Help me decide what type of mattress I should get

I visited a couple of those well-known Houston-area mattress stores and nearly purchased one of those Tempur-pedic, Serta or Sealy “cool gel” memory foam mattress. But after reading about all the nightmares of the support material collapsing and denied warranties I am so glad I didn’t. Then I was so happy to stumble across this site!

My plan is to head over to Texas Mattress Makers to discuss my options, materials, layers, etc., but I figured I’d ask for some preliminary info here if anyone has already done the same research. Here is my criteria:

  • Budget: around $3k
  • Size: split king or two twin XLs (same thing as far as I understand, replacing a king). I am an extremely light sleeper and want zero movement. The sales people talk about the wine glass, etc. but they are wrong. If you are not a light sleeper you may not understand. I will not buy a regular king bed under any circumstances. The split beds will even be in separate frames or supports and have no common point of contact other than the floor below.
  • Material - leaning towards memory foam but not sure because I sleep hot. I want something durable that lasts 10 years or longer. Any recommendations for what materials to get to stay cool?
  • Softness: Both my wife and I like softer mattresses, We tend to sleep on our backs and sides. I sort of sleep halfway between back and side if that makes sense.
  • Other thoughts: I visited Norway a few years back and slept in two hotels. I don’t know what types of mattresses they have but it was so comfortable it was unbelievable. I am thinking of possibly calling the hotel and asking them.

ETA: here is the possible dilemma I feel I am facing - a soft memory foam mattress will feel great but the more you sink into memory foam the hotter you get, so my choices seem to be soft and hot or firm and cool. Any thoughts?


Hi fixfrozenpipes,

In most cases a mattress will soften and break down from the top layers down which are the layers that are most subject to the compression forces of sleeping on a mattress so it’s the upper layers where the quality and durability of the materials are most important not the deeper support materials or components. The deeper support layers aren’t generally the weakest link of a mattress in terms of durability. There is more about the many variables that can affect the durability and useful life of a mattress relative to different people in post #4 here and the posts it links to.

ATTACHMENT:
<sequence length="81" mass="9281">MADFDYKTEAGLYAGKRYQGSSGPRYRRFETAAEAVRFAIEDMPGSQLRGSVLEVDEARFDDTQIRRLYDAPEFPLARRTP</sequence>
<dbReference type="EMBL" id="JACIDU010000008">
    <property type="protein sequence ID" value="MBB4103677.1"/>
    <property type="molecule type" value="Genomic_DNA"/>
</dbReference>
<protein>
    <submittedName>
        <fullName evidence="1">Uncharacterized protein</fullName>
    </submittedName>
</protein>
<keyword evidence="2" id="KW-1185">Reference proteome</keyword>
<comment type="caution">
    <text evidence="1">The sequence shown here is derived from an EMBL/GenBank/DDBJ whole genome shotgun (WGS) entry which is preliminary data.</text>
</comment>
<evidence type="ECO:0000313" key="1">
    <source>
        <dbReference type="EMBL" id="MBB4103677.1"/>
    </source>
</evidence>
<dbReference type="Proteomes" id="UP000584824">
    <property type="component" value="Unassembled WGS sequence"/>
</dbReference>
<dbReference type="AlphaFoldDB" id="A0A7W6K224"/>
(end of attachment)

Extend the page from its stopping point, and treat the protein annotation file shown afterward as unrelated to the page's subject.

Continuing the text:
You are certainly heading in a good direction. As you probably know they are a member of the site which means that I believe they compete well with the best in the industry in terms of their quality, value, service, and transparency.

Your budget is certainly high enough to purchase a very high quality sleeping system.

Yes … two twin XL’s and a split king are the same thing.

This is certainly the “best” way to eliminate motion transfer. If you are also using separate mattress protectors and sheets then you would have no common points of contact at all where motion on one side of the mattress can affect the other side. There is more about the pros and cons of split king mattresses in post #8 here and in this topic

[quote]- Material - leaning towards memory foam but not sure because I sleep hot. I want something durable that lasts 10 years or longer. Any recommendations for what materials to get to stay cool?

ETA: here is the possible dilemma I feel I am facing - a soft memory foam mattress will feel great but the more you sink into memory foam the hotter you get, so my choices seem to be soft and hot or firm and cool. Any thoughts?[/quote]

The choices aren’t quite as black and white as you’ve described them and there are many types of memory foam just like there are many types of every type of material and some types of memory foam are more breathable and have less effect on temperature than others than others and some memory foam mattresses and designs can also tend to sleep warmer than others. Where you are in the “oven to iceberg” range will also have a significant effect and I would keep in mind that while memory foam in general does tend to sleep warmer than other materials or types of mattresses … that only a minority of people sleep hot on memory foam (although they are probably a more vocal minority).

There is more about the different ways that can be used to “cool down” memory foam in post #6 here and there is also more about the many variables that can affect sleeping temperature in post #2 here and the posts it links to (including the mattress protector, any mattress pads, and the type of sheets and bedding you use which can have just as significant an effect on sleeping temperature as the type of foam in a mattress).

If sleeping temperature is your most important criteria then thinner layers of more breathable memory foam in combination with other types of softer and more breathable materials or considering other materials or types of foam completely that you find just as “comfortable” as memory foam may also be well worth considering. Your testing along with the guidance of a good manufacturer or retailer about the specifics of their mattresses will go a long way to helping you decide on which of the many options you have available (memory foam or otherwise) will be the best “match” for all of your criteria and the parts of your personal value equation that are most important to you.